How Indonesia’s New SWF Aims to Raise Infra Funds
14 October 2020
Published in: AsianInvestor
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Indonesia seeks to raise infrastructure funds via a new sovereign wealth fund (SWF) set up by the Ministry of Finance called Lembaga Pengelola Investasi (LPI). Besides mobilising foreign direct investments (FDIs), the SWF can be used to recycle state-owned enterprise (SOE) assets. The SWF can also step in and co-fund projects alongside SOEs.
With its initial capital at IDR175 trillion ($5 billion), the SWF will also invite participation from foreign investors. Japan's Softbank, United States' International Development Finance Corporation (IDFC) and the UAE are the first few who have shown their interest.
The founder and managing director of Global SWF, Diego Lopez, adds that partnership with other corporates and institutions will be a key element of the LPI including transparency, risk management, disclosure and accountability.
Indonesia plans to raise infra funds with their new sovereign wealth fund (SWF) via investors as well as different investment paths. The SWF, named Lembaga Pengelola Investasi (LPI), is set to begin after passing the Omnibus Law less than 10 days ago.
The LPI will begin with IDR75 trillion ($5 billion) in capital. This consists of $2 billion pumped in by the government in cash, while the remaining $3 billion are assets transferred from other state organisations.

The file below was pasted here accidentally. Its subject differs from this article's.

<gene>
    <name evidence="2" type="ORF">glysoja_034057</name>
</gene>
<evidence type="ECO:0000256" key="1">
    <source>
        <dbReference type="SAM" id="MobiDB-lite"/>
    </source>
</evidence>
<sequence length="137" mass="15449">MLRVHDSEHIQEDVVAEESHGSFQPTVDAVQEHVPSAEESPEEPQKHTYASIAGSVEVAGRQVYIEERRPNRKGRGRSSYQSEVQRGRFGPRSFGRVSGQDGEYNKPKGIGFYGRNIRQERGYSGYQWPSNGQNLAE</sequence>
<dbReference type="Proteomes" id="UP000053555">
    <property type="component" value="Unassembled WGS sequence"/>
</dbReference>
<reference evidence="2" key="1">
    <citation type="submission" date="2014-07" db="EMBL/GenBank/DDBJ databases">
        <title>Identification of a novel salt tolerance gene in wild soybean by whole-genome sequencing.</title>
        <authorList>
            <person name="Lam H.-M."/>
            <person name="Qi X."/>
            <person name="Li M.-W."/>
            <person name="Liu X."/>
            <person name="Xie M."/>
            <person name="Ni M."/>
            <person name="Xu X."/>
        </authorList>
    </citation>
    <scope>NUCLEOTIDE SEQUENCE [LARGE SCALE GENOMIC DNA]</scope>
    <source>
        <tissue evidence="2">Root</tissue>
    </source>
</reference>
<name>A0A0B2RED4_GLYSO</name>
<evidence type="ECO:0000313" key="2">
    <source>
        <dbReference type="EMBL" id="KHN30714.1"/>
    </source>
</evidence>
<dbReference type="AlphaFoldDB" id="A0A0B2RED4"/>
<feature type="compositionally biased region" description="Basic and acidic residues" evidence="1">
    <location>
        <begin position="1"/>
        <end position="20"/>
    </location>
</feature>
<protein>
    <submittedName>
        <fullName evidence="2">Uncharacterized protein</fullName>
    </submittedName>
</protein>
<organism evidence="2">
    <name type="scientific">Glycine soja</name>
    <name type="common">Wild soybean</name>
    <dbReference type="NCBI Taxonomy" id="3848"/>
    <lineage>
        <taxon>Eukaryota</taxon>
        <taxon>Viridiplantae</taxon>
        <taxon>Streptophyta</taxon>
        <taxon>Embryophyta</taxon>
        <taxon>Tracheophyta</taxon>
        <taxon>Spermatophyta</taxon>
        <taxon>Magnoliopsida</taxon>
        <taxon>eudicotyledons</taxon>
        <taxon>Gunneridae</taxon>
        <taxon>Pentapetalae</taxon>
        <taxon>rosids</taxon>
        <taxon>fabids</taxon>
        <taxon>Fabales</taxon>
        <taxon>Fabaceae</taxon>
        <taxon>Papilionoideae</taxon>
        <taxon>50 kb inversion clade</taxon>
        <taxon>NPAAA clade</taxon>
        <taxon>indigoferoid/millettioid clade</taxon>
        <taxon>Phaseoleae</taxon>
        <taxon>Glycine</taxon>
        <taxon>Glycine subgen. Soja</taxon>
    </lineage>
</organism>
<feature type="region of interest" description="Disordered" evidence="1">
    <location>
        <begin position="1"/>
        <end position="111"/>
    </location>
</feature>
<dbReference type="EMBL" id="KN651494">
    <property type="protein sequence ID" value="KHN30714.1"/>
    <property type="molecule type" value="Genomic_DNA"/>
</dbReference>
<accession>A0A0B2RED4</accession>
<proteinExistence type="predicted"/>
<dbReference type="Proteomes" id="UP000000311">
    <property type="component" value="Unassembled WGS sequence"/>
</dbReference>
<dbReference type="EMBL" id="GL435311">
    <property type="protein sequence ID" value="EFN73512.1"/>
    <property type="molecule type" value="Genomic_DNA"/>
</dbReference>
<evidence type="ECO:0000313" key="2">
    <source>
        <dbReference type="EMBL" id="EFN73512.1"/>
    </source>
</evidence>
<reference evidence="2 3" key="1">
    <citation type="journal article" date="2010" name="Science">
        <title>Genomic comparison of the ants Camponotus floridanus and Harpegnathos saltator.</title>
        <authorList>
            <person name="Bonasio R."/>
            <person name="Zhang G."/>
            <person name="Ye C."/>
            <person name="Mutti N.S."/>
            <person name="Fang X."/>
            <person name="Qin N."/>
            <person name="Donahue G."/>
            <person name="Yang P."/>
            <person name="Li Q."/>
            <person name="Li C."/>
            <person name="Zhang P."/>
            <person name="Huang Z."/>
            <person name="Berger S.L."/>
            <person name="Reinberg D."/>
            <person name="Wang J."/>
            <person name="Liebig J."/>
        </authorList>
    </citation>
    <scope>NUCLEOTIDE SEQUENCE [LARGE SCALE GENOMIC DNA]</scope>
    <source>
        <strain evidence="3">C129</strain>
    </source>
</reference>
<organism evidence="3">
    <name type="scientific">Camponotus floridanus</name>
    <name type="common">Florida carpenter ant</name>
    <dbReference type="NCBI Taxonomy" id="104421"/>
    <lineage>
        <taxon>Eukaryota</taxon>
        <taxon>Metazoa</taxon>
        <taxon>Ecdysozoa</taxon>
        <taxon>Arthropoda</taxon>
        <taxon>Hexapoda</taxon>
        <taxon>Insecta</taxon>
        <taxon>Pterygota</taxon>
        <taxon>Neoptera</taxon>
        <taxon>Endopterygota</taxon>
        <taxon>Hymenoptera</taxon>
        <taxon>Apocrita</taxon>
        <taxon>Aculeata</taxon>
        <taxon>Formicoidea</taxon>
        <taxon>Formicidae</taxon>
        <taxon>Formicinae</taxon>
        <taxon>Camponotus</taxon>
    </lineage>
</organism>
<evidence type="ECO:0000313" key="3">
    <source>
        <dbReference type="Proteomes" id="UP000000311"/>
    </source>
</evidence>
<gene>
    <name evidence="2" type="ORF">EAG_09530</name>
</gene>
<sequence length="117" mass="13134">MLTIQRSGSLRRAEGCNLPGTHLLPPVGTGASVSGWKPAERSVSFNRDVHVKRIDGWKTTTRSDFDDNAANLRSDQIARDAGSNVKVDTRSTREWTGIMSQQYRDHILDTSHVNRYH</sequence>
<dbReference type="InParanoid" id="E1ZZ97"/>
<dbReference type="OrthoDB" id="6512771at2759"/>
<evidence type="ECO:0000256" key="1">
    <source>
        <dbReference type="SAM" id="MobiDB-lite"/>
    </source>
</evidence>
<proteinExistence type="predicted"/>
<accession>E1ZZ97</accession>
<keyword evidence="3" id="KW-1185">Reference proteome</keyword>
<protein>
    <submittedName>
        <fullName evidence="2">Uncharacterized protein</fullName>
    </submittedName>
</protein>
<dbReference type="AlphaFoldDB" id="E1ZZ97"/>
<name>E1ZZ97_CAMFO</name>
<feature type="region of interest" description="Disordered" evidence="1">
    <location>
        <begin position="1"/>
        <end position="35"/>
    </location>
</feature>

The Indonesian government plans to seek for foreign investments partners to meet the timings of this development. Since Indonesia needs huge infrastructure requirements, the government is pressured to raise funds and investments from those partners.
Fortunately, there has been interests from foreign investors. In January, the United Arab Emirates (UAE) wants to invest particularly in the infrastructure and energy sector. Other investors includes Japan's Softbank as well as the United State' IDFC. Potential partners consist of the Asian Infrastructure Investment Bank (AIIB) and the Asian Development Bank.
The LPI is aimed to accomplish three goals:
1.To accelerate new infrastructure projects
2.To create a recycling process of state-owned enterprise (SOE) assets,
3.To ease pressure of SOEs
However, Gary Smith, managing director of Sovereign Focus, feels that the SWF is quite misleading because the Indonesian government acts like a general partner in a private equity fund whereby a country needs to accelerate their infrastructure investment to meet their large infrastructure investment requirements.
Diego Lopez, founder and managing director of Global SWF, then attested that this method is increasingly employed. Foreign investments are used as a channel to obtain financial returns as well as a way to grow investments and enhance the domestic economy.
Nevertheless, the Indonesian government should be watchful of their potential partners and ensure that there will not be any conflict of interest when managing the fund. Ultimately, the Indonesian government should hold an appropriate system of governance and establish laws that clearly specify the rules.
The country has abundant projects with captivating returns. Due to their lack of funding options and strapped fiscal position, Indonesia might be taking the right initiatives to develop their economy with this SWF. However, they should ensure that their workstreams and policies are fixed in place for the project to run smoothly.